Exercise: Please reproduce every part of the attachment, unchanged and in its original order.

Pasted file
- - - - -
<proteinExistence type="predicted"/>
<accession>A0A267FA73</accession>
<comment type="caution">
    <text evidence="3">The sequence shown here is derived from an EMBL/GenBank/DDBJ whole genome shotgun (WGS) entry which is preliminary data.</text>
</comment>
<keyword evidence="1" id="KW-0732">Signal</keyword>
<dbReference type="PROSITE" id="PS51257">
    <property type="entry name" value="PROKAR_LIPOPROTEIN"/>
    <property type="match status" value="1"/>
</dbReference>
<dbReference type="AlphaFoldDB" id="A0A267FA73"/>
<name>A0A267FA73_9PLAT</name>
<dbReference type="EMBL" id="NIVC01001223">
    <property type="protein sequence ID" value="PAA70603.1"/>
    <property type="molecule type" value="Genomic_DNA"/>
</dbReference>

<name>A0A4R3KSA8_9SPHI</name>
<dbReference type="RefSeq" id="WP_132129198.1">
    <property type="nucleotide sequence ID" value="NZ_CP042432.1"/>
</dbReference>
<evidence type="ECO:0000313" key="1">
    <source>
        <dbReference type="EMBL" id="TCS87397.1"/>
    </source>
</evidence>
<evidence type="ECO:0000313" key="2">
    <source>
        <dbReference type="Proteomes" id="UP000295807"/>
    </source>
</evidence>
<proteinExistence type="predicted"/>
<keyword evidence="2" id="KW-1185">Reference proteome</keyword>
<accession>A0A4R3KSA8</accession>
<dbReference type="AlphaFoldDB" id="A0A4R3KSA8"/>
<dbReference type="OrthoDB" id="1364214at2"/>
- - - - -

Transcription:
<proteinExistence type="predicted"/>
<accession>A0A267FA73</accession>
<comment type="caution">
    <text evidence="3">The sequence shown here is derived from an EMBL/GenBank/DDBJ whole genome shotgun (WGS) entry which is preliminary data.</text>
</comment>
<keyword evidence="1" id="KW-0732">Signal</keyword>
<dbReference type="PROSITE" id="PS51257">
    <property type="entry name" value="PROKAR_LIPOPROTEIN"/>
    <property type="match status" value="1"/>
</dbReference>
<dbReference type="AlphaFoldDB" id="A0A267FA73"/>
<name>A0A267FA73_9PLAT</name>
<dbReference type="EMBL" id="NIVC01001223">
    <property type="protein sequence ID" value="PAA70603.1"/>
    <property type="molecule type" value="Genomic_DNA"/>
</dbReference>

<name>A0A4R3KSA8_9SPHI</name>
<dbReference type="RefSeq" id="WP_132129198.1">
    <property type="nucleotide sequence ID" value="NZ_CP042432.1"/>
</dbReference>
<evidence type="ECO:0000313" key="1">
    <source>
        <dbReference type="EMBL" id="TCS87397.1"/>
    </source>
</evidence>
<evidence type="ECO:0000313" key="2">
    <source>
        <dbReference type="Proteomes" id="UP000295807"/>
    </source>
</evidence>
<proteinExistence type="predicted"/>
<keyword evidence="2" id="KW-1185">Reference proteome</keyword>
<accession>A0A4R3KSA8</accession>
<dbReference type="AlphaFoldDB" id="A0A4R3KSA8"/>
<dbReference type="OrthoDB" id="1364214at2"/>